How does this affect Gen Z? As the most politically active group, Gen Z is the generation that brings topics to the surface and speaks on them with no hesitation. Rising social issues sparked conversations amongst gen z's to which they expressed their opinions on social media about the supreme court’s decision to overturn Roe v Wade,


Among gen Z, 2 out of 3 are pro-choice, 20 percent higher than the national average. Most gen z don’t want their reproductive rights to be taken away from them, so they’re making plans to ensure they don’t end up in an undesirable situation. Many are considering permanent forms of birth control, like getting their tubes tied or undergoing a vasectomy. Most respondents to surveys were female, who not surprisingly, were the most vocal about the decision considering it’s a decision that affects them greater than men.


Abortions are medically necessary for women. She may experience preeclampsia, the child might have genetic defects that could affect their development, gestational diabetes, contraction of an STD, and many more. But one that’s above all is that a woman just changed her mind and she simply can’t care for a child because she’s not cut out for motherhood or may want to prolong her decision.


Hearing the news about the overturn of Roe v. Wade, the access for women to have abortions, and the confidentiality between patient and doctor being ripped away from women because of a fear of women having a choice. That's all this boils down to. Interestingly, no one talks about the complications during and post-pregnancy that weigh heavy on the shoulders of women.


So many people seem to think that a woman’s choice should be a reflection of others’ choices because they just seem so happy, calling it the best decision they ever made. Everyone sees smiling babies, smiling mothers, and fathers that look happy, and everyone is just so excited about the arrival of the child but no one takes time to think about the impact on the woman.


For some, motherhood is not meant for them. To put it bluntly, men are praised for sleeping around and encouraged to get time away from dad duties because he needs it. But let a woman decide to sow her oats and do as she pleases and she’s labeled a zealot, harlot, slut, and pretty much any insult to add to the slut shaming. And don’t let her be a mother. What, you need time away from the kids? But you’re their mom. It’s your job to be there. Think about the kids. A woman has to be self-sacrificing in everything she does.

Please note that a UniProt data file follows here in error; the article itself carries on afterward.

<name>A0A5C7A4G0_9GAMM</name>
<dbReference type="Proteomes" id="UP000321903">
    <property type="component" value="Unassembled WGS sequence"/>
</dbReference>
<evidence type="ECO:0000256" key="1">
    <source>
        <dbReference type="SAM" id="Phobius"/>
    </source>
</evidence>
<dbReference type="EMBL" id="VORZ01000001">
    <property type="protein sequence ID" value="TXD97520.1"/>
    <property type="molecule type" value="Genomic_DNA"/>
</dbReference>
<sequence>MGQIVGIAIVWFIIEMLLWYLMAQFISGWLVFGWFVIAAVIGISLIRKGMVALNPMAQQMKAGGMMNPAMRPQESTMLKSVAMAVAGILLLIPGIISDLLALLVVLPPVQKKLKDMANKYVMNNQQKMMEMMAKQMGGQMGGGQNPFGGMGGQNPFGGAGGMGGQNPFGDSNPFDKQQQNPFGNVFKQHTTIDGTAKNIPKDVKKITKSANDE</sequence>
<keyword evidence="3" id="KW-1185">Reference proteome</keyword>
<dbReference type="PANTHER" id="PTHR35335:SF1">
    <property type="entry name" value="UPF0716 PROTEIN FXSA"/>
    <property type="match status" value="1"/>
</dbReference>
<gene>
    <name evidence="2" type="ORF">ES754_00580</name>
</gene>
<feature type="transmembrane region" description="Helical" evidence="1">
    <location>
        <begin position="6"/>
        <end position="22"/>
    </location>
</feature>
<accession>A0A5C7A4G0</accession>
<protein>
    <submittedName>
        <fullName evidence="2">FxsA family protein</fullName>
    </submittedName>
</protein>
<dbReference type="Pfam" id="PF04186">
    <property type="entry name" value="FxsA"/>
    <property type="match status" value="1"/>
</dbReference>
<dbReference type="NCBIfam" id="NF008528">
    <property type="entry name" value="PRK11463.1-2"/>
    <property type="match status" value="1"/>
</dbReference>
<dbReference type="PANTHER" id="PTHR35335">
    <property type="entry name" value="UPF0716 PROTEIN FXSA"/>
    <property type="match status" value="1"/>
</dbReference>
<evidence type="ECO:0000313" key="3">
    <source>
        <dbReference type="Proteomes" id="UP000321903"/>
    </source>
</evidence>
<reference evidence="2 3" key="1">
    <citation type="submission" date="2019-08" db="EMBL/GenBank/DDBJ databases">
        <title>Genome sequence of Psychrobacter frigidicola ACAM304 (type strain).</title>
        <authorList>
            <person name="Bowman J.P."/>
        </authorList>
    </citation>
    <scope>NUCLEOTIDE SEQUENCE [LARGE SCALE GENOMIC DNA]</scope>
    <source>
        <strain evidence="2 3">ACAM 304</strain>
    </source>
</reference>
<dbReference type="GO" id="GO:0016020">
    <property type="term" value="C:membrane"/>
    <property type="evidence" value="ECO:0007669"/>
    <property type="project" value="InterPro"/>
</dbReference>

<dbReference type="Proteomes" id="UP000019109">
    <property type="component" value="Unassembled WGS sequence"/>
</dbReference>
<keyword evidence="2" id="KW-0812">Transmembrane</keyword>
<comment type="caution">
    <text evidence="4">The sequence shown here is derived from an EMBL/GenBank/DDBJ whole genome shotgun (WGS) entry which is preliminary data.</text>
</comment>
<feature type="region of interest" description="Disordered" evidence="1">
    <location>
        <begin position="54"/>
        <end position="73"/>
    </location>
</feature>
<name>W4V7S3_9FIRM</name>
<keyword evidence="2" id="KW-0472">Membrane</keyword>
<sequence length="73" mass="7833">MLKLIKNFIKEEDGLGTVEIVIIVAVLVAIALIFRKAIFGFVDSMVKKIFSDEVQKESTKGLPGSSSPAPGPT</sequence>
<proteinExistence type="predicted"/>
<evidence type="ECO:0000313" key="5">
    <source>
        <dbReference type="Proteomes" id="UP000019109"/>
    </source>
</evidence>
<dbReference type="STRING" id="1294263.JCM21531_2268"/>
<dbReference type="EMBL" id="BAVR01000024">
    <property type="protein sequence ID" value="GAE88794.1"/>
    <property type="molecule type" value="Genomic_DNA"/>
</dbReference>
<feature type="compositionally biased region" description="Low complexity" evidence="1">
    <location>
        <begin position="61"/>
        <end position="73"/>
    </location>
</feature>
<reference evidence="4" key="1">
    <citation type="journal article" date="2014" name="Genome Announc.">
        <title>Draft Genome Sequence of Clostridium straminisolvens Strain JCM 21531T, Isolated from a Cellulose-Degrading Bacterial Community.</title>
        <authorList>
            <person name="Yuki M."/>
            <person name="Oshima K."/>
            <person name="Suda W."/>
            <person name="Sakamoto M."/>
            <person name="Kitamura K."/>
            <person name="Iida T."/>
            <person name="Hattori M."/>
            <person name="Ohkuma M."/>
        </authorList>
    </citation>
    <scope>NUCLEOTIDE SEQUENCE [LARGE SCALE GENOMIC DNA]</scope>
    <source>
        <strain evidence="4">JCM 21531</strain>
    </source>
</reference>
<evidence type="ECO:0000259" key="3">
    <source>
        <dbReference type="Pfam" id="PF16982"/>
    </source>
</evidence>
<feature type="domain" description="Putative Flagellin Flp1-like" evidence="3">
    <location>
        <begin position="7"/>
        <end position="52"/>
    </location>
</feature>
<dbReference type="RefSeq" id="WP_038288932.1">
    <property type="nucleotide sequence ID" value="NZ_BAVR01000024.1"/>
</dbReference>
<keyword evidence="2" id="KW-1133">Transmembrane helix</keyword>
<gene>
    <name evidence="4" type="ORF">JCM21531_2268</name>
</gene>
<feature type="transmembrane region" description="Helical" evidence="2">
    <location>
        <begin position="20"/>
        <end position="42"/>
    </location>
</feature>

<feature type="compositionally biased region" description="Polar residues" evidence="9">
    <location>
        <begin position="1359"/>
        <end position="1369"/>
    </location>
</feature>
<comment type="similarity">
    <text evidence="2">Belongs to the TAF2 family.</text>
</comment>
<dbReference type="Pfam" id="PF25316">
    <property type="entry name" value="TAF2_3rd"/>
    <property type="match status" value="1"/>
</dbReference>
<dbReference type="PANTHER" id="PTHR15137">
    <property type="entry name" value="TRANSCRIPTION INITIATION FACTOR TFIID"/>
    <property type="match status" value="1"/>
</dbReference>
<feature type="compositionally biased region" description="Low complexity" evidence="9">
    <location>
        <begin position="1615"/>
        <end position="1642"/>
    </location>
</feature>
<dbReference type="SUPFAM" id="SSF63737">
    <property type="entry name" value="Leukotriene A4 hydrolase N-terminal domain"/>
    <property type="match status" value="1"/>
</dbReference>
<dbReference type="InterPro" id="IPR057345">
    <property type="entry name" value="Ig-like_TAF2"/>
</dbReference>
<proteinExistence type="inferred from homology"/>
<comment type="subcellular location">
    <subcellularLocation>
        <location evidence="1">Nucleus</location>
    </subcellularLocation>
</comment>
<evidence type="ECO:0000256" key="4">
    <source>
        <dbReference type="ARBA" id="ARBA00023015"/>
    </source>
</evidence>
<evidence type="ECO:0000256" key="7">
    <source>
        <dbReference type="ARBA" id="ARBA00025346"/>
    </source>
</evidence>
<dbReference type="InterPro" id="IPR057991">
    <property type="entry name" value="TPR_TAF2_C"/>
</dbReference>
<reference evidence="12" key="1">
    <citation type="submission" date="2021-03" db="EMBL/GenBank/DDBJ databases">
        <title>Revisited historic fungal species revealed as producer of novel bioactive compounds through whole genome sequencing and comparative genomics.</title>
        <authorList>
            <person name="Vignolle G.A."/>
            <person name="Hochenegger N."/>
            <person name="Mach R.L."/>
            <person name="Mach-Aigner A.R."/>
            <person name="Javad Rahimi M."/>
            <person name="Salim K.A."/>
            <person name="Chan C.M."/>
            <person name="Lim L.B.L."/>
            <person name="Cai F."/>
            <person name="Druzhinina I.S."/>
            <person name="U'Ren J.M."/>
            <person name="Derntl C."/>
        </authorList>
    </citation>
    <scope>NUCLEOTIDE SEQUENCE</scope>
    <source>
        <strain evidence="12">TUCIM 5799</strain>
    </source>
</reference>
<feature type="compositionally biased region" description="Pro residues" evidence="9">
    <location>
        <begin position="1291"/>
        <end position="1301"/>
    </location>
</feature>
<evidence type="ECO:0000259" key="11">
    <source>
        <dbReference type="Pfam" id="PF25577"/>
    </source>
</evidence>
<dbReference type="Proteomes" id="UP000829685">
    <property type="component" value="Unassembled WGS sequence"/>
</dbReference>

A man gets to keep his individuality and all the hobbies he enjoys to keep his sanity as long as he doesn’t have to do so much other than tousle his kid's hair and escape to the couch where he can kick his feet up with this inner knowing that he doesn't have to do any of it. With so much ease, I might add. This also adds to the ever-present assumption that all women would feel fulfilled with a husband and children. We can all see where this assumption is total BS because not all women are heterosexual, cis, or sexual to begin with. Not all women want to be married. And not all women want kids.


One student who decided to remain anonymous, eloquently stated “the basis upon which other people see me is, first and foremost, that I am female, and all sorts of automatic assumptions about me form including the fact that I am inherently lesser”, not uncommon from women living in a world where she has to be reminded that she is female and that her every being and very existence must be lived out through a primarily female way, one that boosts the male ego and shuts hers down.


Ironically, having a child also is the definition of one ruining their life. We heard all the time growing up, “don’t get pregnant” and “don’t get anyone pregnant.” Why? Because being or getting someone knocked up meant that your life would be at a standstill and you’d have to give everything you’re working on for yourself for a child that you more than likely are not ready for.


When it comes down to matters of the effects of the overturn over the next five years, Sani Doobay, Comp Sci major graduating 2026 says “drive women to dangerous abortion clinics and other unsafe means that can have severe consequences and sometimes prove to be life-threatening.”


As this is a sensitive topic, a few students did feel uneasy about the overturn and some supported the decision, but still agreed that it’s a choice that should be left on the table.